UK banks accused of arbitrarily hiking credit limits of six mn customers without permission: study
18 November 2017
The last year has seen as many as six million people have their credit card limit increased, without being asked, according to a study. The study also showed that people who are least confident of paying the debt they owed are most likely to be given extra credit.
According to the charity Citizens Advice, which conducted the research, on average, credit card holders were given rises of £1,481 without being asked, and that around 12 per cent of people received an increase of £3,000 or more.
This comes even as 85 per cent of people think that credit card companies should always ask permission before increasing someone's limit, according to the charity.
Around 32 per cent of people who said that they were not confident they would be able to pay back their current debts received a rise, as against 23 per cent who said that they were.
''It's clear that credit card companies are contributing to the rise in consumer debt,'' said Gillian Guy, chief executive of Citizens Advice, said.
''Rather than credit card holders seeking to take on more debts, lenders are actively pushing it on people without enough consideration as to who can afford to pay and who can't,'' she added.
''Few consumers support unsolicited increases and our research shows that they make people's debt problems worse,'' Guy said.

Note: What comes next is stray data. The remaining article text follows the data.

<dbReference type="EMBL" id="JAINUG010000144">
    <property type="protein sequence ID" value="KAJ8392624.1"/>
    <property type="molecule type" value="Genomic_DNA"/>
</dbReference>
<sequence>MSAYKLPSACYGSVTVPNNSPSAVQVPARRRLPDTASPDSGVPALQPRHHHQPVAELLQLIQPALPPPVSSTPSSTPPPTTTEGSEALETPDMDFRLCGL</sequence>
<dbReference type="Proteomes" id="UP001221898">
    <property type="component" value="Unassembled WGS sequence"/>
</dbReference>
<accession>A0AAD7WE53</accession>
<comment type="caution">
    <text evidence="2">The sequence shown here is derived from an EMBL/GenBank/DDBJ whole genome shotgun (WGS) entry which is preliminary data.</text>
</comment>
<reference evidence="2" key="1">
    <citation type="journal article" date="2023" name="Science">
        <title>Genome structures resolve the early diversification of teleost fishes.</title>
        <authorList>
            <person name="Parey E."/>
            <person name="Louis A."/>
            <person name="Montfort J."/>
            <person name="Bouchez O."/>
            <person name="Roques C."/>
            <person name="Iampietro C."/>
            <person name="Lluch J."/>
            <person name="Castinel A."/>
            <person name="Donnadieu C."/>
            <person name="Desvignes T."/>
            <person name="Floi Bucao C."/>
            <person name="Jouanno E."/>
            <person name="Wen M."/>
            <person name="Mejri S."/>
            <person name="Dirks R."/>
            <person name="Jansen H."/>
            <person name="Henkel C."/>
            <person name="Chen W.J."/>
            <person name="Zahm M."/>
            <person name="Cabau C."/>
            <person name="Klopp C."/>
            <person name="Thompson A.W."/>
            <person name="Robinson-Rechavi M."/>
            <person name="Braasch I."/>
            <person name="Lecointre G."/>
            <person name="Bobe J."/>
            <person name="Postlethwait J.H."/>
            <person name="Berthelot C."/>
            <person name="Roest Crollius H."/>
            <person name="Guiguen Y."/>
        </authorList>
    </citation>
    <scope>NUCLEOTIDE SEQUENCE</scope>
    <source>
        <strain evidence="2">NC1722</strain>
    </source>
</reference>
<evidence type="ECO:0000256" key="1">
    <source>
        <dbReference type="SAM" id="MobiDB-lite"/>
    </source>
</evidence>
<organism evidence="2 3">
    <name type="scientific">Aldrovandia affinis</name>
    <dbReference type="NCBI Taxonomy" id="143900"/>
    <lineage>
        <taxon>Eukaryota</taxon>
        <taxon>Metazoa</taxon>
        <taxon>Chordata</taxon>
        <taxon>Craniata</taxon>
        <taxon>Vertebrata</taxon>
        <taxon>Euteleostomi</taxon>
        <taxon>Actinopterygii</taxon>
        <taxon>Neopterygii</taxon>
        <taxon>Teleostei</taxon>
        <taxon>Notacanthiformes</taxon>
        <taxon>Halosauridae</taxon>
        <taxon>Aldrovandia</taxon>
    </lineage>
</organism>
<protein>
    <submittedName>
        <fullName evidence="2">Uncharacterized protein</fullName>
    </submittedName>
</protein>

According to figures of Citizens Advice, card companies are lending too freely and putting people at risk as a third of people already who were struggling financially were given higher credit limits.
In the past year 8.4 million card holders had credit limits increased, but just one in four actually asked for it.
Average increases were seen at £1,481 and one in 10 were £3,000 or more.
Citizens Advice wants that the chancellor announce a ban on unsolicited credit limit increases in his Budget statement next week, to protect vulnerable people.
Guy said, ''It's clear that credit card companies are contributing to the rise in consumer debt. Rather than credit card holders seeking to take on more debts, lenders are actively pushing it on people without enough consideration as to who can afford to pay and who can't.''